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Top US diplomat: Military option on the table to prevent nuclear Iran

Secretary of State Antony Blinken arrived in Israel on Monday.

U.S. Secretary of State Antony Blinken meets with Israeli Prime Minister Benjamin Netanyahu in Jerusalem on May 25, 2021. Credit: State Department Photo by Ron Przysucha.
U.S. Secretary of State Antony Blinken meets with Israeli Prime Minister Benjamin Netanyahu in Jerusalem on May 25, 2021. Credit: State Department Photo by Ron Przysucha.

Washington prefers a diplomatic path forward with Iran, but everything—including the military option—is on the table, U.S. Secretary of State Antony Blinken said on Sunday.

In an interview with Al Arabiya‘s Nadia Bilbassy at the U.S. embassy in Cairo, Blinken said Iran had turned its back on a diplomatic solution.

“Iran had an opportunity to get back into the JCPOA at the end of this past summer,” Blinken said, according to a State Department readout, using the acronym for the so-called Iran nuclear deal.

“Unfortunately, they rejected what was on the table and had been agreed to by everybody,” the secretary said. “Now our focus is on the many things that have happened since, including the horrific repression of the Iranian people on the streets of Iran, as young people, women in particular, have been standing up for their basic rights, and very important communities across Iranian society are doing the same thing and are being repressed violently by the regime.”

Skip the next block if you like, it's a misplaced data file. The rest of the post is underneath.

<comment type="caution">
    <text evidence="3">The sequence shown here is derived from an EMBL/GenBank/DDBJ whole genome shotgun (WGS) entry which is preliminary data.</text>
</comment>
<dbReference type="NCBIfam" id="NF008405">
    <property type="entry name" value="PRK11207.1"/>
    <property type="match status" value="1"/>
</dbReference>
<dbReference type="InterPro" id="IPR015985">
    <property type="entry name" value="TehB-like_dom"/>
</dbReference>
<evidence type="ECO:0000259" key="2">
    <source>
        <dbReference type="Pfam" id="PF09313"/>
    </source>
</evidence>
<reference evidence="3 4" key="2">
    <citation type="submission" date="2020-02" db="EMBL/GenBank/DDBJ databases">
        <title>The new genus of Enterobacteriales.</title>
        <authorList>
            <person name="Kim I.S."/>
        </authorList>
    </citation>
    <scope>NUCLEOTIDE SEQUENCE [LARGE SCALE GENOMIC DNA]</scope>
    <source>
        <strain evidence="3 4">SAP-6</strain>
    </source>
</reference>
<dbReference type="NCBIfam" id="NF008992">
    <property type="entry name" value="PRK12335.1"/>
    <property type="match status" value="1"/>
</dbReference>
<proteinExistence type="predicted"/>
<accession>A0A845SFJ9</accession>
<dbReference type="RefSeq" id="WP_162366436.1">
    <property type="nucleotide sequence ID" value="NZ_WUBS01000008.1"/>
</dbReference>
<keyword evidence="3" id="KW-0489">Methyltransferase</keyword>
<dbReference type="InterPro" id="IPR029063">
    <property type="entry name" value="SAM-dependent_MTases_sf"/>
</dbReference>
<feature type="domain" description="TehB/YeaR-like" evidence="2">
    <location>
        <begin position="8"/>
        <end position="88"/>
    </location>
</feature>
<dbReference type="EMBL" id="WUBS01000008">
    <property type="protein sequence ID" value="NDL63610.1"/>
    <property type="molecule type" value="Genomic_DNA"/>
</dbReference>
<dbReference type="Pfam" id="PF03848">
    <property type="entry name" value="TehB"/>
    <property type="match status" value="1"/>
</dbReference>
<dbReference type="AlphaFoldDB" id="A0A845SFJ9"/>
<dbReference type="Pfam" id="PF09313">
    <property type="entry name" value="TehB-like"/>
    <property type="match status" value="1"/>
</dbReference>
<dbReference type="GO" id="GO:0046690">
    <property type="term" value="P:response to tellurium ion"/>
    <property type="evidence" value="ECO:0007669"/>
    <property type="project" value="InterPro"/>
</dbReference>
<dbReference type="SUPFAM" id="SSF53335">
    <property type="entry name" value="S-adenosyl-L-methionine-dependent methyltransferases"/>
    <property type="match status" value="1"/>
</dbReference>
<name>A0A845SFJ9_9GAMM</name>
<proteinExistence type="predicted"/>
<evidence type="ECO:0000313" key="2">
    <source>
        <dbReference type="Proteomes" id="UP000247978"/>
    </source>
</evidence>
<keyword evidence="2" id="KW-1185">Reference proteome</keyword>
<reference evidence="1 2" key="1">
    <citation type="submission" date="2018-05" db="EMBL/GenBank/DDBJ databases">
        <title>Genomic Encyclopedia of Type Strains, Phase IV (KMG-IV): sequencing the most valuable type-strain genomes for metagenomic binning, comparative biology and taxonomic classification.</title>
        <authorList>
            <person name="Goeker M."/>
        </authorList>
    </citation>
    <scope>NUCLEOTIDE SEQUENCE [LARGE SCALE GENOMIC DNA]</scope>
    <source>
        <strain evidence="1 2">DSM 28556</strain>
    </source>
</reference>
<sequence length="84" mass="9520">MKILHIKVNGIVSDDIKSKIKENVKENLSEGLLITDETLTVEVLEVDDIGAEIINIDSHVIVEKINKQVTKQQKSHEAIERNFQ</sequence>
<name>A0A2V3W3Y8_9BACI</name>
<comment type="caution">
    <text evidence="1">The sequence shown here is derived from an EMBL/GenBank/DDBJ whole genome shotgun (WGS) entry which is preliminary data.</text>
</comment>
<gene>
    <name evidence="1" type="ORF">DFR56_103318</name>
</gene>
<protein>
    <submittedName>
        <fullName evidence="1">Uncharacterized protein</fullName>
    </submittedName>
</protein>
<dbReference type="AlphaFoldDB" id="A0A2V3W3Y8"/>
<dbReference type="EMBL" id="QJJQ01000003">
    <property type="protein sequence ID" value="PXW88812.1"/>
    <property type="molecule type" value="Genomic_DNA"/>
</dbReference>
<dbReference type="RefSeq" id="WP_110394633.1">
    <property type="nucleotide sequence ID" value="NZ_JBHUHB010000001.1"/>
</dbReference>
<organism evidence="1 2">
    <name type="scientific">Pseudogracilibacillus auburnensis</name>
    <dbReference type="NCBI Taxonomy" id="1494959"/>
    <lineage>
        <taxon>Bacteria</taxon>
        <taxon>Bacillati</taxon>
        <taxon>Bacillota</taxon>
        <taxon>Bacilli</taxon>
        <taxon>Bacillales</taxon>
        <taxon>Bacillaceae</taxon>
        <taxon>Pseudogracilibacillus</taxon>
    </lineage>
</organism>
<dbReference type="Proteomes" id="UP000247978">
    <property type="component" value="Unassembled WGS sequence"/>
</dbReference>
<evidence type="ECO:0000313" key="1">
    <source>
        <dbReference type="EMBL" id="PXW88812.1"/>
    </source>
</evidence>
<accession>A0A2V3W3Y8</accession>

When asked by Bilbassy whether the U.S. would pursue a military option if necessary, Blinken replied, “Everything is on the table.”

Asked whether U.S. military exercises with Israel, and others in the region, are meant to deter Iran, Blinken replied, “All of our military efforts are designed with the idea of deterrence in mind—that is, to try to make sure that a would-be aggressor thinks twice, thinks three times, and then doesn’t do it.”

When deterrence comes up short, it is important to demonstrate that a country can defend itself effectively, the secretary added.

Bilbassy’s final question centered on the secretary’s forthcoming trip to Jerusalem and Ramallah.

“How can you defuse the tension? Do you fear a third intifada? How can you activate a meaningful meaning of the two-state solution?” the reporter asked.

“I think we’ve seen horrific terrorist attacks in the last couple of days that we condemn and deplore,” said Blinken. “We also see civilian loss of life that is very deeply disturbing. And the most important thing in the near term is to try to get some calm,” he added.

“I want the chance to speak to the Israeli government, to the Palestinian Authority leadership, to hear from people as well who are being affected by this in their daily lives,” he said.

Blinken is slated to arrive in Israel on Monday.

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